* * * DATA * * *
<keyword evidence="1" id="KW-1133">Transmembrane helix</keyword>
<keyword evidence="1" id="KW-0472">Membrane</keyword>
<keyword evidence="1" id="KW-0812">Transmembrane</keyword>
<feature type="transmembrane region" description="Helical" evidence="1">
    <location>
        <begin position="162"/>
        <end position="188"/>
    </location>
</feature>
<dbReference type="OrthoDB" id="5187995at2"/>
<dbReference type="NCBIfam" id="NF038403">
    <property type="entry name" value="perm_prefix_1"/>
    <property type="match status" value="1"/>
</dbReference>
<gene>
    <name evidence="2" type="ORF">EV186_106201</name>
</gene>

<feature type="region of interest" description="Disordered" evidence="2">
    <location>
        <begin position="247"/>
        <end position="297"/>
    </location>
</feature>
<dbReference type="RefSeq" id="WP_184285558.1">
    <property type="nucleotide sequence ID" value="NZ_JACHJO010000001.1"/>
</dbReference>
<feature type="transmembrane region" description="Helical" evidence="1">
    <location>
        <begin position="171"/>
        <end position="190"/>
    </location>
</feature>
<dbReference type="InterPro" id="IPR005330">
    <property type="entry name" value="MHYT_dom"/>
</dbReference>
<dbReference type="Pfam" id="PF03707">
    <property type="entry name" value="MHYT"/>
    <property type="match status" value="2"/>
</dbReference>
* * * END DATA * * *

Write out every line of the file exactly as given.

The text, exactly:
<keyword evidence="1" id="KW-1133">Transmembrane helix</keyword>
<keyword evidence="1" id="KW-0472">Membrane</keyword>
<keyword evidence="1" id="KW-0812">Transmembrane</keyword>
<feature type="transmembrane region" description="Helical" evidence="1">
    <location>
        <begin position="162"/>
        <end position="188"/>
    </location>
</feature>
<dbReference type="OrthoDB" id="5187995at2"/>
<dbReference type="NCBIfam" id="NF038403">
    <property type="entry name" value="perm_prefix_1"/>
    <property type="match status" value="1"/>
</dbReference>
<gene>
    <name evidence="2" type="ORF">EV186_106201</name>
</gene>

<feature type="region of interest" description="Disordered" evidence="2">
    <location>
        <begin position="247"/>
        <end position="297"/>
    </location>
</feature>
<dbReference type="RefSeq" id="WP_184285558.1">
    <property type="nucleotide sequence ID" value="NZ_JACHJO010000001.1"/>
</dbReference>
<feature type="transmembrane region" description="Helical" evidence="1">
    <location>
        <begin position="171"/>
        <end position="190"/>
    </location>
</feature>
<dbReference type="InterPro" id="IPR005330">
    <property type="entry name" value="MHYT_dom"/>
</dbReference>
<dbReference type="Pfam" id="PF03707">
    <property type="entry name" value="MHYT"/>
    <property type="match status" value="2"/>
</dbReference>